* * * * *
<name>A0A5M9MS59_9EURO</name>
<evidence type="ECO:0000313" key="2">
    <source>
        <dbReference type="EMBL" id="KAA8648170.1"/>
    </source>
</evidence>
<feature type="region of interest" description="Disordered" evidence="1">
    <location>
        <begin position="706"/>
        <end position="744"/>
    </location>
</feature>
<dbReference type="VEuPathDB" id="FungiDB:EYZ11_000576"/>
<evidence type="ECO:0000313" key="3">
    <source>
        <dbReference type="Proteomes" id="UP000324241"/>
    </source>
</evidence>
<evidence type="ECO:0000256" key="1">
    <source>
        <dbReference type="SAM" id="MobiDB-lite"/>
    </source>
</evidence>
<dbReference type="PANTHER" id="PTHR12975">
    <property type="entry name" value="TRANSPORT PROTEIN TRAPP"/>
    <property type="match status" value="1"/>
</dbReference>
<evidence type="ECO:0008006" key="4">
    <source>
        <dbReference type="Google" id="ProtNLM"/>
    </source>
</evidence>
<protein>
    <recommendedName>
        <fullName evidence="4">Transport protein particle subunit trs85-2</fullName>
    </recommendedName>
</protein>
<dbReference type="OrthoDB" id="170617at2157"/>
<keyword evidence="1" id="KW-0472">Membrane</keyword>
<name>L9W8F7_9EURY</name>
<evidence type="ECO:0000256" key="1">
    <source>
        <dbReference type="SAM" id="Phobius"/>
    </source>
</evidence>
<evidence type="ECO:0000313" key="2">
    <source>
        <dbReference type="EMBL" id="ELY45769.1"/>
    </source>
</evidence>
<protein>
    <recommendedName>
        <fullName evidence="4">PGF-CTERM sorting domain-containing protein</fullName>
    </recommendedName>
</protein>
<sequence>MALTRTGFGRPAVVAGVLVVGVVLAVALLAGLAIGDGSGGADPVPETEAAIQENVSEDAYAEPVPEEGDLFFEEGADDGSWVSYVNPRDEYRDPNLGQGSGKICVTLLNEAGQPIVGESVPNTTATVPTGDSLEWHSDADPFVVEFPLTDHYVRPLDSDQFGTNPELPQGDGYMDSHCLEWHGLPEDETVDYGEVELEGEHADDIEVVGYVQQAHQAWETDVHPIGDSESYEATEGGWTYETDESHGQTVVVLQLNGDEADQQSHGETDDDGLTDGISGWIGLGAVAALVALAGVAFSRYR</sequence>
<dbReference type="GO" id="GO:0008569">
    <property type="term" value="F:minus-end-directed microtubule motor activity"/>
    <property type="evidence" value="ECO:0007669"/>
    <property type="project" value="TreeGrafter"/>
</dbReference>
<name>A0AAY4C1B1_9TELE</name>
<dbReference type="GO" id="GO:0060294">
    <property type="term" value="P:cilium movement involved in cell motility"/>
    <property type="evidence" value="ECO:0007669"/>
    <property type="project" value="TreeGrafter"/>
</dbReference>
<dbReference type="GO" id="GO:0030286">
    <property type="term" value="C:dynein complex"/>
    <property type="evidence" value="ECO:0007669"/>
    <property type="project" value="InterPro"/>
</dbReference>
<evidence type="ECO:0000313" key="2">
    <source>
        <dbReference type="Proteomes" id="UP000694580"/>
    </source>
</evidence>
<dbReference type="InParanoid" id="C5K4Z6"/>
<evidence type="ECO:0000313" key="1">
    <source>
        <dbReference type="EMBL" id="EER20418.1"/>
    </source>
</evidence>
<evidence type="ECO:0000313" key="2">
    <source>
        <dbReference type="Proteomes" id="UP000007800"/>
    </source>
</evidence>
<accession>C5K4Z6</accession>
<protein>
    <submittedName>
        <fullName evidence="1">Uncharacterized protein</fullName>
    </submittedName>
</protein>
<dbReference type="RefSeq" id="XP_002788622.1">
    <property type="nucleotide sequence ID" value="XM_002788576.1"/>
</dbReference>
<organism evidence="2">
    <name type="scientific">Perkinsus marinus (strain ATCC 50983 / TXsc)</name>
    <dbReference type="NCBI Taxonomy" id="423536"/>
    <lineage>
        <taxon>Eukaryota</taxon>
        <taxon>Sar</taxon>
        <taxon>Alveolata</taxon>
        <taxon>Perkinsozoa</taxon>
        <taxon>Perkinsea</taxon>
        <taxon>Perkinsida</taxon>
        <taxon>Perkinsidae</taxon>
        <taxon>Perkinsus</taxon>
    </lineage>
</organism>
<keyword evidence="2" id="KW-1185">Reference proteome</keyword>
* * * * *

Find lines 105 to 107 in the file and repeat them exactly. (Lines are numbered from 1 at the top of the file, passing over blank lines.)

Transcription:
        <taxon>Perkinsozoa</taxon>
        <taxon>Perkinsea</taxon>
        <taxon>Perkinsida</taxon>